According to reports from newspapers around the country, including the Chicago Tribune, the New York Times and the Washington Post, the unemployment rate surged from 4.7 percent to 5 percent. Economists, even at their most pessimistic, had predicted unemployment would only go up to 4.8 percent. This is the highest unemployment rate we’ve had since the recession of 2001 and the aftermath of the 9/11 attacks, or the immediate aftermath of Hurricane Katrina in 2005.
Only 18,000 new jobs were created. Economists had expected that at least 70,000 new jobs would be added to the economy. And that would have been below what’s needed to keep up with population growth. The economy needs to add 100,000 new jobs a year to keep pace with the population.
Some of the slowdown occurred in the housing sector, as was expected. According to the Washington Post, residential construction lost 28,500 jobs and 7,000 additional jobs were lost in the mortgage industry. As the Washington Post reported:
"We are on the verge of recession now," said Robert A. Dye, senior economist at PNC Financial Services Group. "We are teetering on the edge of a precipice, and it will not take much to push us over."
Economists have been hoping that the fallout from the downturn in housing and related crisis in financial markets would be contained to industries closely related to those businesses. That hope, it would appear, is not being borne out.
Indeed, problems in the housing industry, caused by the subprime crisis, are spilling over to other important sectors. Manufacturing contracted by 3,000 jobs for the quarter. For the entire year of 2007, 212,000 jobs were lost, 74,000 of them in the sagging auto industry.
What is more troubling, though, is that retail lost 24,300 jobs in December. The holiday season is traditionally a time when more jobs are added to the economy, albeit many of them are temporary. That usually skews the 4th quarter report and makes it appear stronger until it is seasonally adjusted. So that actually makes job losses in retail in December even worse news.
All of this would seem to call for an economic stimulus package. Already unions and politicians across the spectrum are agreeing on the need for that. But there’s an even greater problem here. Major newspapers across the country yesterday reported that we may be facing a threat of inflation, which could hamper attempts to stimulate the economy. Here are some quotes:
From the NYT:
“This is unambiguously negative,” said Mark Zandi, chief economist at Moody’s Economy.com. “The economy is on the edge of recession, if we’re not already engulfed in one.
The Fed has already eased rates three times since September in a bid to inject confidence into jittery markets. But analysts cautioned that central bankers may now feel constrained against further easing: inflation is growing, particularly as oil hovers near $100 a barrel. Lower interest rates, over time, can generate the seeds of inflation, and could make an already weak dollar worth less against foreign currencies.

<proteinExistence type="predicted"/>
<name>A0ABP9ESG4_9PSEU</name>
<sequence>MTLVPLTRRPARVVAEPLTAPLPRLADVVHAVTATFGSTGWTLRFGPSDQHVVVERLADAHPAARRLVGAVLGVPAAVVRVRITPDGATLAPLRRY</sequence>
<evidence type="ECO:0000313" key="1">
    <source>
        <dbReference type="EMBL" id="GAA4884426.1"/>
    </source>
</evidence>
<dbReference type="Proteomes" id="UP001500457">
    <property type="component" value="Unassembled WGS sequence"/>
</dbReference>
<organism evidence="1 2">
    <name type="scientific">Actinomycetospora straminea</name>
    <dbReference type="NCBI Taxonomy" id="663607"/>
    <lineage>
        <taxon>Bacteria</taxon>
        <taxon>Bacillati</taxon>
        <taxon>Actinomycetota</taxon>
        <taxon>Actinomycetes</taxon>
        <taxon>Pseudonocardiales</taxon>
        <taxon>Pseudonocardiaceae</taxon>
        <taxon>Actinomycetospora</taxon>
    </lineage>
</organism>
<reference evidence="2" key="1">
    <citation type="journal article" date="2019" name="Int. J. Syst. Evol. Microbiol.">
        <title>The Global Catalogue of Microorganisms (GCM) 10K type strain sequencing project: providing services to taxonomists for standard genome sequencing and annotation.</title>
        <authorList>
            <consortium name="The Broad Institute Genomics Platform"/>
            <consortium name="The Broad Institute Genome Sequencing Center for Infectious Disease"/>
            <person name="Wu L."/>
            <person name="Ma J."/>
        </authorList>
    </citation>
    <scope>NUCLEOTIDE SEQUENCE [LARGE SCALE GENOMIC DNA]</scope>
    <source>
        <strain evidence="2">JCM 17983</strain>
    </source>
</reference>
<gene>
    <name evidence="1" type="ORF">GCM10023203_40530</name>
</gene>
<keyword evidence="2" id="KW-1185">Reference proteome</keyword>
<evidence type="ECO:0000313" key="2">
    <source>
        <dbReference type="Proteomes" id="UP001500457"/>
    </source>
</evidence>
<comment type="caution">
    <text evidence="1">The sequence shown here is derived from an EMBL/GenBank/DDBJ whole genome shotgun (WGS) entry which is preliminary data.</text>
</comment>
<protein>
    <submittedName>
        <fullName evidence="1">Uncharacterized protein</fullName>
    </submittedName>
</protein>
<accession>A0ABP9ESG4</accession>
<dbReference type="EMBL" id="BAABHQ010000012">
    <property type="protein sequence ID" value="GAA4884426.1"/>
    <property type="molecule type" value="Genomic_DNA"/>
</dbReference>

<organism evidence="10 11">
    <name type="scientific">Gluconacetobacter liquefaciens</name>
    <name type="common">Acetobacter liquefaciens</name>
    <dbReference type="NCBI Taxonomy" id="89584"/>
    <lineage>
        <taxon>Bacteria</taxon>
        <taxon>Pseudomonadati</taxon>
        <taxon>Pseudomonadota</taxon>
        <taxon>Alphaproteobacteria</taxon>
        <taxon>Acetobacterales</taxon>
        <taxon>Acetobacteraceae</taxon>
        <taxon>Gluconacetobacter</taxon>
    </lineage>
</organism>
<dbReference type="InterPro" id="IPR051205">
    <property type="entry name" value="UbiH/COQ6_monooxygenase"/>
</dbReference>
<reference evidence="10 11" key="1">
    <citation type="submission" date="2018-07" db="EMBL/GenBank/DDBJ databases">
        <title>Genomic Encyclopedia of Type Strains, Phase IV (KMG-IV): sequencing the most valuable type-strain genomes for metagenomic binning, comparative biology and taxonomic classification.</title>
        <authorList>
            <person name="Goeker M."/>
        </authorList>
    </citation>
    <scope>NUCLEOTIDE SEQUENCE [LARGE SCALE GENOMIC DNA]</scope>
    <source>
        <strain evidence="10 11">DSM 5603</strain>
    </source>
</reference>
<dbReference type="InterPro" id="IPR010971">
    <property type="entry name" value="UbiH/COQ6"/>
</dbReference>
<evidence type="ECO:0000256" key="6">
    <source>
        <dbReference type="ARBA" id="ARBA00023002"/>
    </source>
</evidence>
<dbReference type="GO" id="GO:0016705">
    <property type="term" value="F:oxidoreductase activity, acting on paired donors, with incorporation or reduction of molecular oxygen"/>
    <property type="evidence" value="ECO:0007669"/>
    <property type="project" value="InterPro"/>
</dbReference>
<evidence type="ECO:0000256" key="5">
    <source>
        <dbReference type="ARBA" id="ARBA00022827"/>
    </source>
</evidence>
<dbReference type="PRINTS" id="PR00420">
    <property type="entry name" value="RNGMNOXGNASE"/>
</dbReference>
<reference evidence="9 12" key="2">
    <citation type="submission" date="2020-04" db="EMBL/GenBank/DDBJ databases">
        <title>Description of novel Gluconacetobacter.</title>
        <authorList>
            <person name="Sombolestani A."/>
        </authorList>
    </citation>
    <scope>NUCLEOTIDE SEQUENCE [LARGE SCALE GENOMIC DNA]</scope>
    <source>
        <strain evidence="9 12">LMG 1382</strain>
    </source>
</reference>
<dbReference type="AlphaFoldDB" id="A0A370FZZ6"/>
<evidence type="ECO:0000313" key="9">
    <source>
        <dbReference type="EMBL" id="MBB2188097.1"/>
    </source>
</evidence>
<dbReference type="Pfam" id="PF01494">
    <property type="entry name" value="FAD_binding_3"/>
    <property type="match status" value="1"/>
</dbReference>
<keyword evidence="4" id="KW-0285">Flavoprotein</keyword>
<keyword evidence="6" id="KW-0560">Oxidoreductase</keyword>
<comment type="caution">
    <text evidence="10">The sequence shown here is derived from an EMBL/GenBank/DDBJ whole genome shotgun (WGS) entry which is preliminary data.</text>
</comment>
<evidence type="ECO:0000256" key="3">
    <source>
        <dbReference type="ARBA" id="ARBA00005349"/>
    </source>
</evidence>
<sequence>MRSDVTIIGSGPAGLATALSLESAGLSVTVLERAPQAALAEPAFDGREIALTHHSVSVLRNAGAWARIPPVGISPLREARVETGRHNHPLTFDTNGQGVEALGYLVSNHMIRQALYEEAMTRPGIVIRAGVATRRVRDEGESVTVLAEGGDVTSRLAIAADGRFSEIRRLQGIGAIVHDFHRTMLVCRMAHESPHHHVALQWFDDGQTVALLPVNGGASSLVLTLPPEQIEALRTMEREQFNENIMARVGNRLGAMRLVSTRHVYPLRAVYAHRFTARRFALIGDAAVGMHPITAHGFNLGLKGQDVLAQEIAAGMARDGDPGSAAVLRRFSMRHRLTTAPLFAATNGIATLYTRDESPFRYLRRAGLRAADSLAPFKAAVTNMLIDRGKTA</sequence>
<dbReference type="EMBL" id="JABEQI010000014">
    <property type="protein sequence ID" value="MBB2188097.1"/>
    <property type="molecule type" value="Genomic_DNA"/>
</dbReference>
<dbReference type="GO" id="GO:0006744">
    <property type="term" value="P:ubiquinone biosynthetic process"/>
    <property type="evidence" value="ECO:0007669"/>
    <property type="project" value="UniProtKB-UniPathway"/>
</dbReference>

“The Fed is trying to juggle a two-sided sword,” said Ryan Larson, senior equity trader at Voyageur Asset Management. “They’re trying to fight inflation moving higher and they’re trying to fight a slowdown in growth.”
From the Washington Post:
The Fed is in a tricky spot as it decides how much to lower rates. Oil prices touched $100 a barrel Wednesday and Thursday, and have risen in recent weeks with prices of other commodities. Lower interest rates would only exacerbate the threat of higher prices.
"The Fed is in the unenviable position of trying to serve two radically different taskmasters," said Bruce McCain, head of investment strategy at Key Private Bank. Fed Chairman Ben S. Bernanke "can't afford to let market psychology and economic psychology of consumers spin out of control. But we are seeing signs of greater inflation."
And finally, the Chicago Tribune:
The latest figures make it more likely that the Federal Reserve will move to lower interest rates late this month. But the inflationary pressures caused by sky-high oil prices could complicate the Fed's efforts to stimulate the economy with lower rates.
Sorry to be repetitive, but the point needs to be made that across the board economists and business writers fear a resurgent threat of inflation. Which means that we could be headed for something not seen since the late 1970s. Stagflation could be rearing its ugly head again.
The danger in this is that the classic tool for fighting recession is to stimulate the economy by cutting interest rates and pumping more money into the economy. And the classic tool for damping down inflation is to induce some mild recessionary pressure by tightening credit and getting some money out of the economy. Stagflation, however, is particularly nasty and intractable because neither of those alternatives is desirable. As its name suggests, it’s a form of economic paralysis.
The economy could be in dire trouble and so could the Republican Party heading into the 2008 elections. Then again, so could anybody who wins that election and gets stuck having to fix this mess.